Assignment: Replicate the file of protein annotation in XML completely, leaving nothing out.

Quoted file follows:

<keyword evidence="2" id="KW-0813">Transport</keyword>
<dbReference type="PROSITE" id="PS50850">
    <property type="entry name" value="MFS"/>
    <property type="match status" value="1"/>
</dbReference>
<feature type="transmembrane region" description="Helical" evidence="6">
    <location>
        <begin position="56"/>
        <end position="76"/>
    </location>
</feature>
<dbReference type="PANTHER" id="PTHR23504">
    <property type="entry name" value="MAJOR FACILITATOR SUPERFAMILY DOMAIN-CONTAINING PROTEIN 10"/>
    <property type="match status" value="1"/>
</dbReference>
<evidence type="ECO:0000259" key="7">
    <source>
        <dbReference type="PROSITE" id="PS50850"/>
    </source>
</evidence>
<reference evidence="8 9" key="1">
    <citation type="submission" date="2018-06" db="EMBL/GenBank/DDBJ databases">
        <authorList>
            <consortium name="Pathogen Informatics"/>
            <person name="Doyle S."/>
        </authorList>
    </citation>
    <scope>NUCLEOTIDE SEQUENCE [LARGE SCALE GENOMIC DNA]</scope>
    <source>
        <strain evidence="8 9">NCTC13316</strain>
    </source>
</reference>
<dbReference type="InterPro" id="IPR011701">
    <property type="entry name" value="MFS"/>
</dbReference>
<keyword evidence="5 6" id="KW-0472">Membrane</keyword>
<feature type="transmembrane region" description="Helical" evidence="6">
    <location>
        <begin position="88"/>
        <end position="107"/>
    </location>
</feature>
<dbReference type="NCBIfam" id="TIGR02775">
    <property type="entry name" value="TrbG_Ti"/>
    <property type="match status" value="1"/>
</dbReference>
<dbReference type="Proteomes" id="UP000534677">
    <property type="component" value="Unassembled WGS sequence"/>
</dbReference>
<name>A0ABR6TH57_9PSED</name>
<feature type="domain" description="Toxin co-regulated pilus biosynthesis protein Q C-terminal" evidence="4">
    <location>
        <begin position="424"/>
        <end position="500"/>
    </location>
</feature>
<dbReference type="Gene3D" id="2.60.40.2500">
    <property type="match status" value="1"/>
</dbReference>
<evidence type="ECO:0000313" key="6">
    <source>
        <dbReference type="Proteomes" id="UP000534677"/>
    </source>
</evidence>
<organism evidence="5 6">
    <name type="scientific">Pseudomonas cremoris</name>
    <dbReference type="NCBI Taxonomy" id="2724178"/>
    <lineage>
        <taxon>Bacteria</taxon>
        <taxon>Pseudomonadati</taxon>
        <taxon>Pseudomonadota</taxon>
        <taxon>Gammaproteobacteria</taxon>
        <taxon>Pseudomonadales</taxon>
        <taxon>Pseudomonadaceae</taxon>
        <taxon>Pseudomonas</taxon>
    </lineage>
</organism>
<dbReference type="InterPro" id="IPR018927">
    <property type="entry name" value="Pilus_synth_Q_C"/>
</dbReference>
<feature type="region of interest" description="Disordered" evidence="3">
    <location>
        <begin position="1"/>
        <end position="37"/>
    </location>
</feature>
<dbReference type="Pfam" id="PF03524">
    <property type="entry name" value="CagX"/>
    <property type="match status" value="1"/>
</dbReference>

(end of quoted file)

<keyword evidence="2" id="KW-0813">Transport</keyword>
<dbReference type="PROSITE" id="PS50850">
    <property type="entry name" value="MFS"/>
    <property type="match status" value="1"/>
</dbReference>
<feature type="transmembrane region" description="Helical" evidence="6">
    <location>
        <begin position="56"/>
        <end position="76"/>
    </location>
</feature>
<dbReference type="PANTHER" id="PTHR23504">
    <property type="entry name" value="MAJOR FACILITATOR SUPERFAMILY DOMAIN-CONTAINING PROTEIN 10"/>
    <property type="match status" value="1"/>
</dbReference>
<evidence type="ECO:0000259" key="7">
    <source>
        <dbReference type="PROSITE" id="PS50850"/>
    </source>
</evidence>
<reference evidence="8 9" key="1">
    <citation type="submission" date="2018-06" db="EMBL/GenBank/DDBJ databases">
        <authorList>
            <consortium name="Pathogen Informatics"/>
            <person name="Doyle S."/>
        </authorList>
    </citation>
    <scope>NUCLEOTIDE SEQUENCE [LARGE SCALE GENOMIC DNA]</scope>
    <source>
        <strain evidence="8 9">NCTC13316</strain>
    </source>
</reference>
<dbReference type="InterPro" id="IPR011701">
    <property type="entry name" value="MFS"/>
</dbReference>
<keyword evidence="5 6" id="KW-0472">Membrane</keyword>
<feature type="transmembrane region" description="Helical" evidence="6">
    <location>
        <begin position="88"/>
        <end position="107"/>
    </location>
</feature>
<dbReference type="NCBIfam" id="TIGR02775">
    <property type="entry name" value="TrbG_Ti"/>
    <property type="match status" value="1"/>
</dbReference>
<dbReference type="Proteomes" id="UP000534677">
    <property type="component" value="Unassembled WGS sequence"/>
</dbReference>
<name>A0ABR6TH57_9PSED</name>
<feature type="domain" description="Toxin co-regulated pilus biosynthesis protein Q C-terminal" evidence="4">
    <location>
        <begin position="424"/>
        <end position="500"/>
    </location>
</feature>
<dbReference type="Gene3D" id="2.60.40.2500">
    <property type="match status" value="1"/>
</dbReference>
<evidence type="ECO:0000313" key="6">
    <source>
        <dbReference type="Proteomes" id="UP000534677"/>
    </source>
</evidence>
<organism evidence="5 6">
    <name type="scientific">Pseudomonas cremoris</name>
    <dbReference type="NCBI Taxonomy" id="2724178"/>
    <lineage>
        <taxon>Bacteria</taxon>
        <taxon>Pseudomonadati</taxon>
        <taxon>Pseudomonadota</taxon>
        <taxon>Gammaproteobacteria</taxon>
        <taxon>Pseudomonadales</taxon>
        <taxon>Pseudomonadaceae</taxon>
        <taxon>Pseudomonas</taxon>
    </lineage>
</organism>
<dbReference type="InterPro" id="IPR018927">
    <property type="entry name" value="Pilus_synth_Q_C"/>
</dbReference>
<feature type="region of interest" description="Disordered" evidence="3">
    <location>
        <begin position="1"/>
        <end position="37"/>
    </location>
</feature>
<dbReference type="Pfam" id="PF03524">
    <property type="entry name" value="CagX"/>
    <property type="match status" value="1"/>
</dbReference>